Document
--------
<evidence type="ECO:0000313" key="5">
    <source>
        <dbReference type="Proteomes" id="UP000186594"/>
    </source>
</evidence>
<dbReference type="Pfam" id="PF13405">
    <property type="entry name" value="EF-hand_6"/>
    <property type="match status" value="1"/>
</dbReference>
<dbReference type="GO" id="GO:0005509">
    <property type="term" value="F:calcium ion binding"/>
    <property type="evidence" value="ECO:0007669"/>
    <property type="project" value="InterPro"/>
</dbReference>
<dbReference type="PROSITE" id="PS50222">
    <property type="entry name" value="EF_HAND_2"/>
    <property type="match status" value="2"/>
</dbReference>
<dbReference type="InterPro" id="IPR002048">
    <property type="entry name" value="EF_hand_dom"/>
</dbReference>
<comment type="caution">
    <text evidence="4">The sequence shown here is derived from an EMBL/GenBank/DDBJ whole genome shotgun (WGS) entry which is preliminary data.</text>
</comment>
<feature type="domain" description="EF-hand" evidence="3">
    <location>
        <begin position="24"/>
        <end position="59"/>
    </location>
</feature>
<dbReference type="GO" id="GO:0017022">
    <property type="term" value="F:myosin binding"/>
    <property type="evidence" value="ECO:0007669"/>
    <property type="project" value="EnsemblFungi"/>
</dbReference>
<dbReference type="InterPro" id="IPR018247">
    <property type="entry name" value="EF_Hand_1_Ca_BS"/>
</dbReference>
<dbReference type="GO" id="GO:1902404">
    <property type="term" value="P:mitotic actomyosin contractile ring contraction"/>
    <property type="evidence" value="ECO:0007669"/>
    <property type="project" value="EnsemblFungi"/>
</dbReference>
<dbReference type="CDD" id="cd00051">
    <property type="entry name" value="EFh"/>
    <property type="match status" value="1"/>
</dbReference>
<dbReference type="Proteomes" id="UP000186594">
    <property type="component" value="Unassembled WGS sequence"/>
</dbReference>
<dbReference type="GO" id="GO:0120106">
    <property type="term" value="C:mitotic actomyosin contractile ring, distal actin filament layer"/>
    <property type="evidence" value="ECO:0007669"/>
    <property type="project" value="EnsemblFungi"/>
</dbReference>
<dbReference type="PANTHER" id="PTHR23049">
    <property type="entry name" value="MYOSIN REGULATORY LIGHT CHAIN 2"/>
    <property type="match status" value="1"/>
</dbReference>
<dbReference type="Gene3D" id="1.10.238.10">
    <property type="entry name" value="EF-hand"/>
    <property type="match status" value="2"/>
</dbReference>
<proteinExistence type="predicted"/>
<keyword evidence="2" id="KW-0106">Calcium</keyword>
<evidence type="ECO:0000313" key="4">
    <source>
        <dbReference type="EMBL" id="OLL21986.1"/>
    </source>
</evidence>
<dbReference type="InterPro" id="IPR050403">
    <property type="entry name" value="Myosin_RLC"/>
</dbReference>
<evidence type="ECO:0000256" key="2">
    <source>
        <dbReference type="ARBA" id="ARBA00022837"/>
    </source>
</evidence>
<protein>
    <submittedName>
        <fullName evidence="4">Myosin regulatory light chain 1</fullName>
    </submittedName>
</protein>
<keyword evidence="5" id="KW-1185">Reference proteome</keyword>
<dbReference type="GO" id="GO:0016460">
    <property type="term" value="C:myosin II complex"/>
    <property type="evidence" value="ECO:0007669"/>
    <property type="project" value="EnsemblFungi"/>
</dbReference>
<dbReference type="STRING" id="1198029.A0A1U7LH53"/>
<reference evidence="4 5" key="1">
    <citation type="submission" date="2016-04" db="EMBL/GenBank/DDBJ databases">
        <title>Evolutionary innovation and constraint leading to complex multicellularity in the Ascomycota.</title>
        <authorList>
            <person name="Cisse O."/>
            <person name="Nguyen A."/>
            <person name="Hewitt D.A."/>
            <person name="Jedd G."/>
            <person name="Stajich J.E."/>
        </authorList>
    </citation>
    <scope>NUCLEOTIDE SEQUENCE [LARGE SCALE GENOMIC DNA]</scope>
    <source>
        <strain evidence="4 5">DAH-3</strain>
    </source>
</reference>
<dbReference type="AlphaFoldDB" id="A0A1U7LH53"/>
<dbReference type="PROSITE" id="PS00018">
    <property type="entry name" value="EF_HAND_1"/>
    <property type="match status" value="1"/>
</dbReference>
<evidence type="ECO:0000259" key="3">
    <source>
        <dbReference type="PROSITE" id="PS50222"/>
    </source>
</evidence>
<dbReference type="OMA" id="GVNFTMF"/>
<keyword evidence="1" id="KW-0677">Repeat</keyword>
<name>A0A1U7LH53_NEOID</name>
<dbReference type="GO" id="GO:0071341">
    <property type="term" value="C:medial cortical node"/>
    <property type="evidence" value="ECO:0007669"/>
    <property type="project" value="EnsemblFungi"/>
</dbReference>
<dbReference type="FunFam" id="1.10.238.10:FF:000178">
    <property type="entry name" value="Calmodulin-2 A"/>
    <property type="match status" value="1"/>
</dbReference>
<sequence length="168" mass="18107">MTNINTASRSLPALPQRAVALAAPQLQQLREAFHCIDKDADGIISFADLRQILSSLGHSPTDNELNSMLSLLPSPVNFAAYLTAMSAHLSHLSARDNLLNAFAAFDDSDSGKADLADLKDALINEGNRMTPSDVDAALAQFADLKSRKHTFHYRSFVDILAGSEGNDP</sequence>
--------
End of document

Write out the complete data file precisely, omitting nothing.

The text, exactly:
<evidence type="ECO:0000313" key="5">
    <source>
        <dbReference type="Proteomes" id="UP000186594"/>
    </source>
</evidence>
<dbReference type="Pfam" id="PF13405">
    <property type="entry name" value="EF-hand_6"/>
    <property type="match status" value="1"/>
</dbReference>
<dbReference type="GO" id="GO:0005509">
    <property type="term" value="F:calcium ion binding"/>
    <property type="evidence" value="ECO:0007669"/>
    <property type="project" value="InterPro"/>
</dbReference>
<dbReference type="PROSITE" id="PS50222">
    <property type="entry name" value="EF_HAND_2"/>
    <property type="match status" value="2"/>
</dbReference>
<dbReference type="InterPro" id="IPR002048">
    <property type="entry name" value="EF_hand_dom"/>
</dbReference>
<comment type="caution">
    <text evidence="4">The sequence shown here is derived from an EMBL/GenBank/DDBJ whole genome shotgun (WGS) entry which is preliminary data.</text>
</comment>
<feature type="domain" description="EF-hand" evidence="3">
    <location>
        <begin position="24"/>
        <end position="59"/>
    </location>
</feature>
<dbReference type="GO" id="GO:0017022">
    <property type="term" value="F:myosin binding"/>
    <property type="evidence" value="ECO:0007669"/>
    <property type="project" value="EnsemblFungi"/>
</dbReference>
<dbReference type="InterPro" id="IPR018247">
    <property type="entry name" value="EF_Hand_1_Ca_BS"/>
</dbReference>
<dbReference type="GO" id="GO:1902404">
    <property type="term" value="P:mitotic actomyosin contractile ring contraction"/>
    <property type="evidence" value="ECO:0007669"/>
    <property type="project" value="EnsemblFungi"/>
</dbReference>
<dbReference type="CDD" id="cd00051">
    <property type="entry name" value="EFh"/>
    <property type="match status" value="1"/>
</dbReference>
<dbReference type="Proteomes" id="UP000186594">
    <property type="component" value="Unassembled WGS sequence"/>
</dbReference>
<dbReference type="GO" id="GO:0120106">
    <property type="term" value="C:mitotic actomyosin contractile ring, distal actin filament layer"/>
    <property type="evidence" value="ECO:0007669"/>
    <property type="project" value="EnsemblFungi"/>
</dbReference>
<dbReference type="PANTHER" id="PTHR23049">
    <property type="entry name" value="MYOSIN REGULATORY LIGHT CHAIN 2"/>
    <property type="match status" value="1"/>
</dbReference>
<dbReference type="Gene3D" id="1.10.238.10">
    <property type="entry name" value="EF-hand"/>
    <property type="match status" value="2"/>
</dbReference>
<proteinExistence type="predicted"/>
<keyword evidence="2" id="KW-0106">Calcium</keyword>
<evidence type="ECO:0000313" key="4">
    <source>
        <dbReference type="EMBL" id="OLL21986.1"/>
    </source>
</evidence>
<dbReference type="InterPro" id="IPR050403">
    <property type="entry name" value="Myosin_RLC"/>
</dbReference>
<evidence type="ECO:0000256" key="2">
    <source>
        <dbReference type="ARBA" id="ARBA00022837"/>
    </source>
</evidence>
<protein>
    <submittedName>
        <fullName evidence="4">Myosin regulatory light chain 1</fullName>
    </submittedName>
</protein>
<keyword evidence="5" id="KW-1185">Reference proteome</keyword>
<dbReference type="GO" id="GO:0016460">
    <property type="term" value="C:myosin II complex"/>
    <property type="evidence" value="ECO:0007669"/>
    <property type="project" value="EnsemblFungi"/>
</dbReference>
<dbReference type="STRING" id="1198029.A0A1U7LH53"/>
<reference evidence="4 5" key="1">
    <citation type="submission" date="2016-04" db="EMBL/GenBank/DDBJ databases">
        <title>Evolutionary innovation and constraint leading to complex multicellularity in the Ascomycota.</title>
        <authorList>
            <person name="Cisse O."/>
            <person name="Nguyen A."/>
            <person name="Hewitt D.A."/>
            <person name="Jedd G."/>
            <person name="Stajich J.E."/>
        </authorList>
    </citation>
    <scope>NUCLEOTIDE SEQUENCE [LARGE SCALE GENOMIC DNA]</scope>
    <source>
        <strain evidence="4 5">DAH-3</strain>
    </source>
</reference>
<dbReference type="AlphaFoldDB" id="A0A1U7LH53"/>
<dbReference type="PROSITE" id="PS00018">
    <property type="entry name" value="EF_HAND_1"/>
    <property type="match status" value="1"/>
</dbReference>
<evidence type="ECO:0000259" key="3">
    <source>
        <dbReference type="PROSITE" id="PS50222"/>
    </source>
</evidence>
<dbReference type="OMA" id="GVNFTMF"/>
<keyword evidence="1" id="KW-0677">Repeat</keyword>
<name>A0A1U7LH53_NEOID</name>
<dbReference type="GO" id="GO:0071341">
    <property type="term" value="C:medial cortical node"/>
    <property type="evidence" value="ECO:0007669"/>
    <property type="project" value="EnsemblFungi"/>
</dbReference>
<dbReference type="FunFam" id="1.10.238.10:FF:000178">
    <property type="entry name" value="Calmodulin-2 A"/>
    <property type="match status" value="1"/>
</dbReference>
<sequence length="168" mass="18107">MTNINTASRSLPALPQRAVALAAPQLQQLREAFHCIDKDADGIISFADLRQILSSLGHSPTDNELNSMLSLLPSPVNFAAYLTAMSAHLSHLSARDNLLNAFAAFDDSDSGKADLADLKDALINEGNRMTPSDVDAALAQFADLKSRKHTFHYRSFVDILAGSEGNDP</sequence>